State-run banks wrote off Rs2,41,000-cr of bad loans in 3 years

State-run banks wrote off Rs2,41,000 crore of loans between April 2014 and September 2017, saving borrowers, mostly corporates, from bankruptcy, the Rajya Sabha was informed on Tuesday.

State-run banks have a growing portfolio of non-performing assets (NPAs) or bad loans and it is a regular exercise for banks to clean up their balance sheet, even though they continue to pursue repayment of loans from defaulters, minister of state of finance Shiv Pratap Shukla said in a written reply.
Writing off loans is done, inter-alia, for tax benefit and capital optimisation, he said.
"Borrowers of such written off loans continue to be liable for repayment," he added.
While banks escape payment of tax due to losses it is a double loss for the government – both in returns and tax revenue – say analysts.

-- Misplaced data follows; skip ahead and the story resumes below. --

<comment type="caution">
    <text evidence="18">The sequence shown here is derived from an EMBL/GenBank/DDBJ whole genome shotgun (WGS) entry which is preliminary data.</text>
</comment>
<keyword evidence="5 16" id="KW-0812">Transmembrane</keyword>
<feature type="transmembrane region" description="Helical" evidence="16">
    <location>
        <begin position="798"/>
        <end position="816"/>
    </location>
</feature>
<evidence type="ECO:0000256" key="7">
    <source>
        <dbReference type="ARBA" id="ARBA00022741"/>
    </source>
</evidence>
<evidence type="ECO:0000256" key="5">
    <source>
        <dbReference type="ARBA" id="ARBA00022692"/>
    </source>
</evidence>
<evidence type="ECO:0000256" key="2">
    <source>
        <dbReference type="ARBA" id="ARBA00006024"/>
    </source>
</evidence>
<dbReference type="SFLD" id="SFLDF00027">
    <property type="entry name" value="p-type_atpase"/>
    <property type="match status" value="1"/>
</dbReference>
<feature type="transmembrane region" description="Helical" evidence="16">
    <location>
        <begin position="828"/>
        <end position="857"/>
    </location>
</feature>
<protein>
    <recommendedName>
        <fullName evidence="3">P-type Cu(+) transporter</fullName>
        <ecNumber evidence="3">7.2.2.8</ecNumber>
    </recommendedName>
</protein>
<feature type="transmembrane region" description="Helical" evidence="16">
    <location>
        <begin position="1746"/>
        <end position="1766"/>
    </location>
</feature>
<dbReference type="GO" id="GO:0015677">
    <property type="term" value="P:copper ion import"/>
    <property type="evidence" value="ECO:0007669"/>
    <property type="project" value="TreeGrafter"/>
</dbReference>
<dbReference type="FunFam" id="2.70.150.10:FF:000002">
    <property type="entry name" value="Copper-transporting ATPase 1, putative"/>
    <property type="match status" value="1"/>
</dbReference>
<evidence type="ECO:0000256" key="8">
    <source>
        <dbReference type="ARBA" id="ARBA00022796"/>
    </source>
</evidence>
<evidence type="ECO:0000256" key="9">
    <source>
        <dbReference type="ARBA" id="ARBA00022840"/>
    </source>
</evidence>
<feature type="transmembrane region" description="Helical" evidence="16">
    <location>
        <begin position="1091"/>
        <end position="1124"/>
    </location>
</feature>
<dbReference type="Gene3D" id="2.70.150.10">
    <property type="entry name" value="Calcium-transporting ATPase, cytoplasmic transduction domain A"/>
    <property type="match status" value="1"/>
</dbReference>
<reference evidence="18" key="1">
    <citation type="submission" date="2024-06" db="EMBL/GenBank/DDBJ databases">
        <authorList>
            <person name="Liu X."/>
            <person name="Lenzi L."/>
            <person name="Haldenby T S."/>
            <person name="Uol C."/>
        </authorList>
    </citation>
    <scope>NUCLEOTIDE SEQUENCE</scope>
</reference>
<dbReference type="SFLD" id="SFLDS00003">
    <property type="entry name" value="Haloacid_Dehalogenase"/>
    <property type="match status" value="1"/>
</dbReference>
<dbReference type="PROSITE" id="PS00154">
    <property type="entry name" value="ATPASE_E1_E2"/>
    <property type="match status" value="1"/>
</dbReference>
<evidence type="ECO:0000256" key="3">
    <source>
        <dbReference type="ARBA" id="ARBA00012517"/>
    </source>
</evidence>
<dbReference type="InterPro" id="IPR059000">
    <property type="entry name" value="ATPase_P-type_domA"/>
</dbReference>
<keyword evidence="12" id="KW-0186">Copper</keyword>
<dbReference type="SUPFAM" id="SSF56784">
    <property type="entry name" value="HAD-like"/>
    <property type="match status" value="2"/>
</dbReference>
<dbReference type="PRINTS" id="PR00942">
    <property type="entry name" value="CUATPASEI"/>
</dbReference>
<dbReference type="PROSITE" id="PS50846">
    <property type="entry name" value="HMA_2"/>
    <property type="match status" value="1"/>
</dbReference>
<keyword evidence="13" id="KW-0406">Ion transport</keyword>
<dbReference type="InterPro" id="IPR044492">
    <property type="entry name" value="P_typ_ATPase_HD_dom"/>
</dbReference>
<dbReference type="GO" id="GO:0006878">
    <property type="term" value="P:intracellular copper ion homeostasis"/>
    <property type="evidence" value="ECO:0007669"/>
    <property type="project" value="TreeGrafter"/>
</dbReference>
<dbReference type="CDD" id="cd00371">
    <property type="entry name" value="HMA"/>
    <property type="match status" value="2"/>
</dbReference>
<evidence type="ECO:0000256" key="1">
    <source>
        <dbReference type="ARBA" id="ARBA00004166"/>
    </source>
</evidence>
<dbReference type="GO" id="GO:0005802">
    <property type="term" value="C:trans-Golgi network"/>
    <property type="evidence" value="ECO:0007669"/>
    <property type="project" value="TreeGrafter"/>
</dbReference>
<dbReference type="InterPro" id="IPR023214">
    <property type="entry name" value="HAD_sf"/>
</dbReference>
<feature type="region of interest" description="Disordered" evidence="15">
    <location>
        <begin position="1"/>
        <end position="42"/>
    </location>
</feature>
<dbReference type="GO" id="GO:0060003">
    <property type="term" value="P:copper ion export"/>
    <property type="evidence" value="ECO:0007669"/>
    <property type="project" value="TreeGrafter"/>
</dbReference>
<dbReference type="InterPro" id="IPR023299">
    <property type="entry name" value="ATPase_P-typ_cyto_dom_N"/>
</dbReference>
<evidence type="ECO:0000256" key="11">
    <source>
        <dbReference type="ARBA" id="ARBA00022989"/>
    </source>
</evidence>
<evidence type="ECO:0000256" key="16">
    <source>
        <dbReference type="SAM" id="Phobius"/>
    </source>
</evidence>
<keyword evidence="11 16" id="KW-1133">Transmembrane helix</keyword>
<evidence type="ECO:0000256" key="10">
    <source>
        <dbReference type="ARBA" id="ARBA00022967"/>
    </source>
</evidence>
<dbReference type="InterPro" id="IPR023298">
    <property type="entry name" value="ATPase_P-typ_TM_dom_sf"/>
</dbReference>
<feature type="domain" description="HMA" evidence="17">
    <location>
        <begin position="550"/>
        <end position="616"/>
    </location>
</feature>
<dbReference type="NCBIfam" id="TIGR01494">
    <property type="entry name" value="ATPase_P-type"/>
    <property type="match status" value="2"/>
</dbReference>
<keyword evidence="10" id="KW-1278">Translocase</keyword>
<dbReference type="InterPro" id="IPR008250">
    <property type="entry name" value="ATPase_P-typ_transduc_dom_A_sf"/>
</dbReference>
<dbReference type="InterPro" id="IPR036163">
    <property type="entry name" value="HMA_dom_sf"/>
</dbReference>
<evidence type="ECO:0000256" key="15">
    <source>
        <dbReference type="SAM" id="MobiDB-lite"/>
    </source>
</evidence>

"As per Reserve Bank of India (RBI) data on global operations, public sector banks have written-off (including compromise) an amount of Rs 2,41,911 crore from financial year 2014-15 till September 2017," the minister said.
Shukla said banks continue to pursue loan recovery on an ongoing basis under the legal mechanism, including SARFAESI Act and debt recovery tribunals, adding, "Therefore, write-offs do not benefit borrowers."
The minister also said that borrower-wise credit information is not available for disclosure as the RBI Act prohibits such disclosures as these are treated as confidential.